But alas, that’d be wishful thinking. I am unfortunately left with the conclusion it’s the actual people who made the registration form itself.

I mean really, if you were ‘retarded’ and wanting to register for a hunting permit or register a boat, would you answer yes to that question?

Mr Weinberger’s point is that “Requests for metadata are expressive”. Well, he’s dead right. That request certainly expresses some attitudes held by the ‘authorities’ behind the form.

I was impressed by Mr Weinberger’s awareness and the deft expression he uses. I’m looking forward to “Everything is Miscellaneous” even more now!

Dave

occupational therapy lecture

OTStudentsFirstYear2006Just like last year, I gave my lecture about my life with disability and the things I’ve learnt along the way to a class of OT students at UNISA a couple weeks ago.

Another big group and two hours trying talk loud as I could meant I was buggered aftewards
but very fulfilled.

I changed a few slides and added some more things to the stack this year, with a renewed focus about what therapy, occupational or otherwise, should really be all about – enabling people to connect.

The revised slidestack can be seen here or from under the Lifekludger Popular page. This only serves as a guide and to give direction for me on the day – a lot more is said than appears on the preso. So if anyone wants more details please contact me.

Dave

Down and out in paradise

Being the IT guy, at work I’m usually kept in the back corner office beavering away keeping the electrons zooming for the rest of the plebs sitting at the ends of the 10Base100.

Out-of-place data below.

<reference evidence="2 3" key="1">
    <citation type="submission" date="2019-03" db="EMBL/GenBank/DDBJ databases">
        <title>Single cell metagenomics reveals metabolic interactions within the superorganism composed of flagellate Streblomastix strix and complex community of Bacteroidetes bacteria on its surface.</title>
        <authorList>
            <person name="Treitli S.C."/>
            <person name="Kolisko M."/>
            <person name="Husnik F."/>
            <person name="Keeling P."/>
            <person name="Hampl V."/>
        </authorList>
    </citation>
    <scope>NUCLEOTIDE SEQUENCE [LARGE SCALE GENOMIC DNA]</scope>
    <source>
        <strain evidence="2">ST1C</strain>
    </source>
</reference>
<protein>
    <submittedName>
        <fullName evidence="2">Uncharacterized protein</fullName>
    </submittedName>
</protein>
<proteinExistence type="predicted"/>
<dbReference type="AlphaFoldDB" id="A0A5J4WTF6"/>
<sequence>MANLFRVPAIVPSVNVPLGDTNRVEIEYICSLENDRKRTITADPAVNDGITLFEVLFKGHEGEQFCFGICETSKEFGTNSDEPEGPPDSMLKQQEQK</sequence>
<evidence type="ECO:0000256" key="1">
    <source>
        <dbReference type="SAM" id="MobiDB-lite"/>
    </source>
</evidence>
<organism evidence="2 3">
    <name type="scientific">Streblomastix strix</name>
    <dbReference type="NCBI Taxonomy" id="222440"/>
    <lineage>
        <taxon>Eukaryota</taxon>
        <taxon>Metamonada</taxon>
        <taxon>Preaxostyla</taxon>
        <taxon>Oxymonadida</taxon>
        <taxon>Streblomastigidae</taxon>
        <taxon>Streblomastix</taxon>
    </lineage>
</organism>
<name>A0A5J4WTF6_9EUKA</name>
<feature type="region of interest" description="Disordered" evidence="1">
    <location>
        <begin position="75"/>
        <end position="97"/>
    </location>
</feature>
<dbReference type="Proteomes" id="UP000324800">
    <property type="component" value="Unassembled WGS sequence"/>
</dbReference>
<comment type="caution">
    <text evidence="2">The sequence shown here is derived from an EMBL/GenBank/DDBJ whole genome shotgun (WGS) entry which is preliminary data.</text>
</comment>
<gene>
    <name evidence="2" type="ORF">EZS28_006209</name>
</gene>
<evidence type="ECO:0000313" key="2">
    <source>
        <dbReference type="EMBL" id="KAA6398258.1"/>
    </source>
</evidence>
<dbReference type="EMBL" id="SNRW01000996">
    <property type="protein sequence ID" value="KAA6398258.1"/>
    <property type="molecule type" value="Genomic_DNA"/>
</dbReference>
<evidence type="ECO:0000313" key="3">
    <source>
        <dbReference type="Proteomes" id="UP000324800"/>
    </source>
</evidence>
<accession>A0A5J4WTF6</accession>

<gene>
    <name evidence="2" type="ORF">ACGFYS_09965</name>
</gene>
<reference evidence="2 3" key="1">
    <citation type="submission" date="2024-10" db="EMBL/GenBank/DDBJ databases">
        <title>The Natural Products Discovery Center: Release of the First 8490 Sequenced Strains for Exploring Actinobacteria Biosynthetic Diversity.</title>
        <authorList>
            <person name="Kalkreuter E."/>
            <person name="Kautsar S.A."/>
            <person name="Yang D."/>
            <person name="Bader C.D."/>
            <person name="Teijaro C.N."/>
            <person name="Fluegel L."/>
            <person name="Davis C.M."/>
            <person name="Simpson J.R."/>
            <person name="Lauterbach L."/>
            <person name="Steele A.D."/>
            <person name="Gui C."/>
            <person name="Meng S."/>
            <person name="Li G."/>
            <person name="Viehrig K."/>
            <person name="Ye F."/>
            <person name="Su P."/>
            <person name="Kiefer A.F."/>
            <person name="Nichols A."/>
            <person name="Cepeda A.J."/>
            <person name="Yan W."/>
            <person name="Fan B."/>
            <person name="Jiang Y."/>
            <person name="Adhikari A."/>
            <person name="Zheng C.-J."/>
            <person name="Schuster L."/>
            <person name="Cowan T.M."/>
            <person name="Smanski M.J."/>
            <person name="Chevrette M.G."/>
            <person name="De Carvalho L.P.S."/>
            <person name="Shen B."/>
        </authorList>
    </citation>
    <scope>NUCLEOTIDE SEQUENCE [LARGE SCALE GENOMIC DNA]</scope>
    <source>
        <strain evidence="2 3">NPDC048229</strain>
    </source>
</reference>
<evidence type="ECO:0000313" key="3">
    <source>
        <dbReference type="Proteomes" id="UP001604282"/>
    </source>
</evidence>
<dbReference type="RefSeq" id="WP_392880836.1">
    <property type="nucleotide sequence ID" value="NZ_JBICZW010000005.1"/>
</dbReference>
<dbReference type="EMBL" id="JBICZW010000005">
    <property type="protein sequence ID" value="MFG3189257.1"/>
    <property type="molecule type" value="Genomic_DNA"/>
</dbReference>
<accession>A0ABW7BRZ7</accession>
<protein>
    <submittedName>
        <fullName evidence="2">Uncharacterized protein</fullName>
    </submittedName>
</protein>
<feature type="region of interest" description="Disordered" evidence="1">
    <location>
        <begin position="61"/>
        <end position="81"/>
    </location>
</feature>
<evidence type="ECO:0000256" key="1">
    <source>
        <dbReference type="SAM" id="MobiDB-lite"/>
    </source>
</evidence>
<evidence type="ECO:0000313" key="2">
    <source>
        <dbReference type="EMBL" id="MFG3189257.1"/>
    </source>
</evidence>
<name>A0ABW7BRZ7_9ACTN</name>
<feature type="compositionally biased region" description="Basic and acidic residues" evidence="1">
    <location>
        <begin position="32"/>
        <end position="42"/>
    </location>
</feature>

Meanwhile I know we have many any varied public come off the streets and into our building to use our free public access computers.

Today the two worlds collided when I was asked to help when a user couldn’t get to a geocities site. I quickly resolved the issue as something to do with cache refreshing, but not before listening briefly to what this quiet spoken, well mannered, clean yet somewhat shabbily dressed person was using the geocities site and our public access computers for.

He’s quietly waging a war on social inclusion. Putting the plight of the homeless and disenfranchised of Adelaide out there for public attention. Even told me there’s a homeless person who checks out the free food places and reports what they are like to him for putting up on the site – almost like a homeless restaurant review – though that’s doing these guys a disservice in merely terming it that.

So, if you want an insight into the life of the backlife in Adelaide, and a taste of the kind of wonderful people who make up life in the city, as they embody the spirit of self-empowerment – check out the Social Inclusion War site.

Just sayin.

Dave

The bricks came down

Mohandas Gandi is quoted as saying: “First they ignore you. Then they laugh at you. Then they fight you. Then you win” when describing the stages of establishment resistence to a winning strategy of nonviolent activism.

If you’ve been reading, or better still, listening to the Extraordinary Everyday Lives podcast, you’ll know I’ve been battling with some Government bureaucratic nonsense around my work place support. Things got real stupid real quick and for no good reason except trying to ‘handle‘ people living with a disability rather than work with them. Let’s all say together ‘c o l l a b o r a t i o n’.

Anyway, I wasn’t taking it. I was sick of rolling of one more time to have them see their version of ‘help’ imposed upon me. I took up the issue on the grounds of their own policy inadequecies. Funy how “everybody likes to see justice done…on somebody else“.

Well I heard yesterday that they had decided to allow me to keep doing what I had been successfully doing for 13 years anyway.

Chalk one up for the little guy.

Keep kicking against the bricks!

Dave